Packing panic and Norway neuroses

I’m sending this from Hartsfield-Jackson Atlanta International Airport, were, alas, our flight to Newark is delayed. We think we’ll still be able to make our connection to Oslo. We think….

I’m glad I crack myself up, because I’ve been having a lot of laughs at my expense over the past couple days. After planning a trip to Norway for more than a year, Wessel and I are finally on our way! As always, the last few days before leaving on a longish journey (18 days) are the craziest. I understand how the anxiety of leaving home for several weeks is enough to inspire the now-trendy “staycation.”

The location was Wessel’s idea, the highlight being a bicycle tour on Lofoten, an archipelago above the Arctic Circle that I’d never even heard of. Now that’s exciting! Since then, it was ranked in the top five of best-preserved islands by National Geographic Traveler.

We “bought” tickets with Delta Sky Miles almost a year ago, always an ordeal. Although we knew Norway was expensive, with the dollar so low and the Norwegian Krone strong, sticker shock got the better of us. So what began as a vacation with a travel story thrown in is now a working vacation, with three alternative-energy stories planned for Ode Magazine and two travel stories planned for the Boston Globe.

So, back to packing. Despite my frequent travels, I’ve never learned to pack light. I’ve taken classes, bought books, written stories on how to do it, but I seem to be a lost cause. This is a trip with work, play, warm weather, cold weather, outdoor, indoor activities. The usual. I put way too much thought into everything, trying to predict my every need. Then there was the choice of reading material. I changed books three times (settled on “What is the What”) before chucking the whole idea and going with four unread issues of The Sun Magazine.

Here’s the part that really cracks me up, and I wonder if others do the same thing. Suddenly, two days before leaving, I had to finish everything I had put off for the past three months. Filing, sending long overdue emails, cleaning a room. Meanwhile, I wrote a small book for our house/dog sitters Paul and Michelle, with about 12 headings. They came over twice for tutorials. I was very relieved that they scored well on last night’s pop quiz.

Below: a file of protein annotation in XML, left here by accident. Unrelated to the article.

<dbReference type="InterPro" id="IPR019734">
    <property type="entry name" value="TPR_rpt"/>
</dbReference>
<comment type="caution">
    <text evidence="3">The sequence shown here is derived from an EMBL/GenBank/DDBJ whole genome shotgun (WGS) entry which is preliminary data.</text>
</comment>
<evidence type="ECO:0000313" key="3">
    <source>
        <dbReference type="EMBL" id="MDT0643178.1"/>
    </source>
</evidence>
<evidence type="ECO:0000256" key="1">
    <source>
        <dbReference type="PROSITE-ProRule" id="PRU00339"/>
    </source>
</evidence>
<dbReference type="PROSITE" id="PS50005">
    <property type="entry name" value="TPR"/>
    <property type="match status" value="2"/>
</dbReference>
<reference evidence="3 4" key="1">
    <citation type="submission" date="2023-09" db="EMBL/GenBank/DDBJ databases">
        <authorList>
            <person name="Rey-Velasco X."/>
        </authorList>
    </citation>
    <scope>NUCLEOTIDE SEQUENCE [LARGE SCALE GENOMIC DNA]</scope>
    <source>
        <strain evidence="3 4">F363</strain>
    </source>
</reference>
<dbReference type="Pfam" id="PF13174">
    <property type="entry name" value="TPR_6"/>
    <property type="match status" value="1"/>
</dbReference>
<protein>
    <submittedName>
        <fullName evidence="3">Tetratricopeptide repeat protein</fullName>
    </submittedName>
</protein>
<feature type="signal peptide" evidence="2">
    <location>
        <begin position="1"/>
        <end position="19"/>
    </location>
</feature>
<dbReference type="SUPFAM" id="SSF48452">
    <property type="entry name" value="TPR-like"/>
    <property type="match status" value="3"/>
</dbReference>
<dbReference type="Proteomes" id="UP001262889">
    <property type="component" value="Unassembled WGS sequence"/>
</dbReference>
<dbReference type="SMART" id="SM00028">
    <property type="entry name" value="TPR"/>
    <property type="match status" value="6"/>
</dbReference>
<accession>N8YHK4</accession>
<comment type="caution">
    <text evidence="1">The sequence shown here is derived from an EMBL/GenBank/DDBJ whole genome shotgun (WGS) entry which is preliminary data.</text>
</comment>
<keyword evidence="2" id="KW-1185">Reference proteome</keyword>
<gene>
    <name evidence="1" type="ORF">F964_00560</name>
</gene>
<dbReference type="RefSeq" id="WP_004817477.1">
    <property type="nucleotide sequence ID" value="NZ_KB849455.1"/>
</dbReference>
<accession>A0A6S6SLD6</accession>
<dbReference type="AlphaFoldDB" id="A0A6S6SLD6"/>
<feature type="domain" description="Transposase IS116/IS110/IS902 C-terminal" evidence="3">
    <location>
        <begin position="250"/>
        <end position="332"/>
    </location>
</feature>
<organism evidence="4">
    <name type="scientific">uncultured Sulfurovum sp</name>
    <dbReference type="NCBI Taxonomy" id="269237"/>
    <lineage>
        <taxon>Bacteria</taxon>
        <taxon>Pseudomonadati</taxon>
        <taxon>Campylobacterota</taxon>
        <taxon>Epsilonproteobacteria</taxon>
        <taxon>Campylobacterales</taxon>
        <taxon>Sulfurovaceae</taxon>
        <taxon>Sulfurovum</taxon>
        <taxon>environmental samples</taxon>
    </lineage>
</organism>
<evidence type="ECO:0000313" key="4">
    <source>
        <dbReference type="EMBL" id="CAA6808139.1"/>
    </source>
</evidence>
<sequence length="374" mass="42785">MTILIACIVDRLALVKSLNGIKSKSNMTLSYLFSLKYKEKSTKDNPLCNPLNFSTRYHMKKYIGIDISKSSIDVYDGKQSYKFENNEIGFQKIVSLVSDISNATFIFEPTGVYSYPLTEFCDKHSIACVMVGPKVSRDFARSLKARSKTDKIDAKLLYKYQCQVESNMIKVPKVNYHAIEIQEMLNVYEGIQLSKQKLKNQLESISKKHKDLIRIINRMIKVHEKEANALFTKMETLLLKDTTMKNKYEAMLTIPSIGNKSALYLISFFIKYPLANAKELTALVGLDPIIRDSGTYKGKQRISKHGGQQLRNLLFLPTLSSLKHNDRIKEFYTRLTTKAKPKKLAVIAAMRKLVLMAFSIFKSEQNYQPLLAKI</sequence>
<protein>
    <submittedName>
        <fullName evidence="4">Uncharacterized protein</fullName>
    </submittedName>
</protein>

But the final hour today was the most outrageous. Even though people will be staying at the house, I ended up in the kitchen finishing every half-eaten thing in the refrigerator, things that had gone untouched for a week. When it was the agreed-upon time to leave for the airport, Wessel found me standing over the kitchen sink frantically eating half a leftover orange, juice dripping all over. “OK, hon,” he said gently, placing his hand on my shoulder as if I were a mental patient, “we really need to go now.” First, I had to put the peels in the compost. And then, finally, we were off!


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3 Responses to “Packing panic and Norway neuroses”

  1. Kristin Thalheimer Says:

    Hi Diane,

    Congratulations on getting out the door and (we hope) onto a flight that takes you to Oslo. You wondered about other people’s experiences in last minute uber-effeciency and hyper-get-it-done mode. As a work-life coach, I can tell you that, yes, others experience this, too. In fact, I talk about it with clients all the time when the subject of time management comes up. When clients are struggling to get things done (and who isn’t, really?), I ask them to think about a time just before leaving on an extended vacation–a week or more. Usually they tell me about how they go into over-drive getting things done and clearing their desk of all the pesky stuff that’s been staring at them for the past three months. We try to capture that feeling so that even when they’re not going away on vacation, they can still get stuff done with a similar intensity (all in moderation, of course). We wonder out loud, what would it be like to live each day as if we’re leaving tomorrow on vacation? The answer might be exhausted if it involves cleaning the fridge too, of course, but it’s amazing what you can get done when you really want to come back to a clean desk, huh?
    Well, I’m glad you got everything done so you can enjoy your next 18 days in Norway!
    Kristin Thalheimer

  2. alice Says:

    A little window into the Di-namic concatenations (you won’t be able to look that up too easily) of your brain. Excellent. Thank you for composting until the bitter end.

  3. didaniel Says:

    Now if only my housesitters will compost we’ll have it made!

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